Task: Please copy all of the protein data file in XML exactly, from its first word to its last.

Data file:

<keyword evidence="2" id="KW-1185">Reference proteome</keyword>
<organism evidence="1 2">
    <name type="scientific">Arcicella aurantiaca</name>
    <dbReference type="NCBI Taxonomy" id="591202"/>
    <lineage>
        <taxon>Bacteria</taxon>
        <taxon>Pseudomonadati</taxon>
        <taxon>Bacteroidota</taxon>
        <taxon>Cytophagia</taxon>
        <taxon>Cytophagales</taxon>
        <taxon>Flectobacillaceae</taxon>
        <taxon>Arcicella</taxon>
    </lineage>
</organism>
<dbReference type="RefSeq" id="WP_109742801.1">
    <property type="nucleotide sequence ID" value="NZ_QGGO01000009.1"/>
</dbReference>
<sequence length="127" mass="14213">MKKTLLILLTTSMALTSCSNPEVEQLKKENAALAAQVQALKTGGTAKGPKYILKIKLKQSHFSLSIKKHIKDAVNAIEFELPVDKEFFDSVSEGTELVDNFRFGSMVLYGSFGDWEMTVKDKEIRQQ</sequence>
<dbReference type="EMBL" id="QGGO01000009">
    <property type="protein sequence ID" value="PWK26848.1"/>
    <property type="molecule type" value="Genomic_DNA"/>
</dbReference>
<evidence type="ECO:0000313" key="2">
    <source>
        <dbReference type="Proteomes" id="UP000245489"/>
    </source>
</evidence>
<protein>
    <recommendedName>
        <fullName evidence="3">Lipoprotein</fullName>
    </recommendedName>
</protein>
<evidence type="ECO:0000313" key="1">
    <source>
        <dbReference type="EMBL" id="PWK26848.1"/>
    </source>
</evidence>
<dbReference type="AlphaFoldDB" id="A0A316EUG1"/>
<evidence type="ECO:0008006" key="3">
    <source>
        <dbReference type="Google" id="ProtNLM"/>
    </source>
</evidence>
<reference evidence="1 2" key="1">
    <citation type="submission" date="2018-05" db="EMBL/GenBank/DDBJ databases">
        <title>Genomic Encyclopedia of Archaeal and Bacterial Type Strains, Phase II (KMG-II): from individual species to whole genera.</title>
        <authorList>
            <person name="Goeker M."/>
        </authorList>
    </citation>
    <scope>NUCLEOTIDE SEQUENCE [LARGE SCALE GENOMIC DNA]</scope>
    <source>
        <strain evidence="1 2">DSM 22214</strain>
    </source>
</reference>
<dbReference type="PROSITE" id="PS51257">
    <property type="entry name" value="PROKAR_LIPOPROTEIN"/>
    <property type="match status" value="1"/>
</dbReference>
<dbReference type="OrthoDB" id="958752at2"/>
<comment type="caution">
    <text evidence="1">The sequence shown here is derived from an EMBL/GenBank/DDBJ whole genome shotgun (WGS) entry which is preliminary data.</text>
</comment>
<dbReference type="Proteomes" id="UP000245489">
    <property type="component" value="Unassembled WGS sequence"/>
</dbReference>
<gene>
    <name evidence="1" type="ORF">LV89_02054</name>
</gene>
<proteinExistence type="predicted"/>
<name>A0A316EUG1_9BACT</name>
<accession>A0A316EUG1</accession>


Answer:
<keyword evidence="2" id="KW-1185">Reference proteome</keyword>
<organism evidence="1 2">
    <name type="scientific">Arcicella aurantiaca</name>
    <dbReference type="NCBI Taxonomy" id="591202"/>
    <lineage>
        <taxon>Bacteria</taxon>
        <taxon>Pseudomonadati</taxon>
        <taxon>Bacteroidota</taxon>
        <taxon>Cytophagia</taxon>
        <taxon>Cytophagales</taxon>
        <taxon>Flectobacillaceae</taxon>
        <taxon>Arcicella</taxon>
    </lineage>
</organism>
<dbReference type="RefSeq" id="WP_109742801.1">
    <property type="nucleotide sequence ID" value="NZ_QGGO01000009.1"/>
</dbReference>
<sequence length="127" mass="14213">MKKTLLILLTTSMALTSCSNPEVEQLKKENAALAAQVQALKTGGTAKGPKYILKIKLKQSHFSLSIKKHIKDAVNAIEFELPVDKEFFDSVSEGTELVDNFRFGSMVLYGSFGDWEMTVKDKEIRQQ</sequence>
<dbReference type="EMBL" id="QGGO01000009">
    <property type="protein sequence ID" value="PWK26848.1"/>
    <property type="molecule type" value="Genomic_DNA"/>
</dbReference>
<evidence type="ECO:0000313" key="2">
    <source>
        <dbReference type="Proteomes" id="UP000245489"/>
    </source>
</evidence>
<protein>
    <recommendedName>
        <fullName evidence="3">Lipoprotein</fullName>
    </recommendedName>
</protein>
<evidence type="ECO:0000313" key="1">
    <source>
        <dbReference type="EMBL" id="PWK26848.1"/>
    </source>
</evidence>
<dbReference type="AlphaFoldDB" id="A0A316EUG1"/>
<evidence type="ECO:0008006" key="3">
    <source>
        <dbReference type="Google" id="ProtNLM"/>
    </source>
</evidence>
<reference evidence="1 2" key="1">
    <citation type="submission" date="2018-05" db="EMBL/GenBank/DDBJ databases">
        <title>Genomic Encyclopedia of Archaeal and Bacterial Type Strains, Phase II (KMG-II): from individual species to whole genera.</title>
        <authorList>
            <person name="Goeker M."/>
        </authorList>
    </citation>
    <scope>NUCLEOTIDE SEQUENCE [LARGE SCALE GENOMIC DNA]</scope>
    <source>
        <strain evidence="1 2">DSM 22214</strain>
    </source>
</reference>
<dbReference type="PROSITE" id="PS51257">
    <property type="entry name" value="PROKAR_LIPOPROTEIN"/>
    <property type="match status" value="1"/>
</dbReference>
<dbReference type="OrthoDB" id="958752at2"/>
<comment type="caution">
    <text evidence="1">The sequence shown here is derived from an EMBL/GenBank/DDBJ whole genome shotgun (WGS) entry which is preliminary data.</text>
</comment>
<dbReference type="Proteomes" id="UP000245489">
    <property type="component" value="Unassembled WGS sequence"/>
</dbReference>
<gene>
    <name evidence="1" type="ORF">LV89_02054</name>
</gene>
<proteinExistence type="predicted"/>
<name>A0A316EUG1_9BACT</name>
<accession>A0A316EUG1</accession>